As Sydneysiders are forced ever outwards from the CBD in search of affordable property, an increasing number of Melbourne suburbs are joining the ranks of residential housing with million dollar plus price tags.
Homebuyers in Sydney are travelling up to 40 kilometres from the city centre in order to find a suburb where median house prices are less than $500,000. And in some cases, house prices in postcodes up to 75 kilometres from the CBD are topping the $1 million mark.
Realestate.com.au chief economist Nerida Conisbee says 361 Sydney suburbs currently have $1 million plus median house prices, representing 51.9 per cent.
And it’s not just further out you need to venture in Sydney now, but also further out in every direction.
Senior research analyst with CoreLogic Cameron Kusher says, “Five years ago – it varied a bit based on direction – but you could still buy homes in Sydney under $1m about 8km from the city. Now that’s impossible. In Sydney, you can see how much affordability has deteriorated.”
Moving on to Melbourne
The story is starting to look rather similar for Melbourne, where 30.3 per cent of Melbourne suburbs (124 in total) now have seven figure medians according to Conisbee.
Much like its northern neighbour, Melbourne’s millionaire property price march is spreading out from the CBD in all directions.
Suburbs like Research, Oak Park and Lower Plenty, creeping out up to around 15 to 20 kilometres from Melbourne city in one direction, and Edithvale, Aspendale and Chelsea in another, are rapidly joining the millionaire median house price ranks.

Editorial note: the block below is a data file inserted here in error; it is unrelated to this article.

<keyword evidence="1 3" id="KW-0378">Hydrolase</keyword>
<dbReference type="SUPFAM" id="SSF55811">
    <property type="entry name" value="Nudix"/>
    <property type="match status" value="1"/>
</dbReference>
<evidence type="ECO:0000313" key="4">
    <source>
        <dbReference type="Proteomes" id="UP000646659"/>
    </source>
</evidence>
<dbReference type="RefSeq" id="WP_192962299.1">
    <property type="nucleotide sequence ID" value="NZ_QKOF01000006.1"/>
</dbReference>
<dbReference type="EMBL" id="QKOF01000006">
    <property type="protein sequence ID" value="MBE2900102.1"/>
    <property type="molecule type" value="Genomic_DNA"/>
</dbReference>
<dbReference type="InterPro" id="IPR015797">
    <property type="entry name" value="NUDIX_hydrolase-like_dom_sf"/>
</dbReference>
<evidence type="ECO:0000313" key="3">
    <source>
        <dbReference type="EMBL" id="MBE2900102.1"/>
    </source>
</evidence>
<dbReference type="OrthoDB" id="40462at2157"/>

Families looking for more space, but still wanting to be close to the city for work and play, are the ones powering this latest price push, according to Conisbee.
“That buyer is probably looking for space and is prepared to do a bigger commute or work in the area,” she says.
Meanwhile, buyers seeking a closer commute can still find a few hidden gems in and around suburbs like Footscray and West Footscray, where a full-blown suburb ‘repatriation’ has yet to take hold.
“Footscray is only 6km from the city and is probably one of the few areas close to the city where you can buy for under $1 million,” says Conisbee.
But this isn’t going to be the case for much longer, with some of the suburbs next in line for the million-dollar club only needing around 10 per cent growth to sneak across the line.
Meanwhile, homeowners in Melbourne’s bayside suburb of Chelsea, on the way to Frankston, are seeing a remarkable surge in fortunes as their homes realise rapid value growth, and prices creep into the million dollar plus range.
And what about elsewhere?
Not surprisingly, with Melbourne and Sydney acting as the hubs of industry, commerce and generally more opportunities for employment, entertainment and lifestyle, this encroachment of million dollar property prices hasn’t been as obvious elsewhere around the nation.
In Brisbane, just 6 per cent of suburbs are fetching medians of $1 million or more, while in Perth it’s 11 per cent and in Hobart…well, there’s no such thing as a million dollar median suburb apparently.
As with most things property, Sydney is clearly the frontrunner when it comes to the millionaire’s club.
In fact, the wealth we have seen poured into the Harbour City and surrounds over the past few years has been nothing short of spectacular! Including a bucket load of money from foreign investors.
Some industry watchers warn however, that Sydney is starting to come off the boil, whereas Melbourne’s economy will continue soaring to new heights due to rapid population growth (2.4 per cent compared to 1.5 per cent for Sydney).
Chief executive of residential at the nation’s biggest housing developer Stockland, predicts that Sydney and Melbourne will pull further ahead than the other capitals as time marches on.
“(They) are the global gateway cities and will continue to see an increase in million dollar suburbs.
Of course how quickly they’ll pull ahead will largely depend on how much longer interest rates remain so low. Bill Moss, former head of property for Macquarie Group says with regard to the inevitable interest rate rise, somewhere on the horizon, “Winter is coming, we just don’t know when.”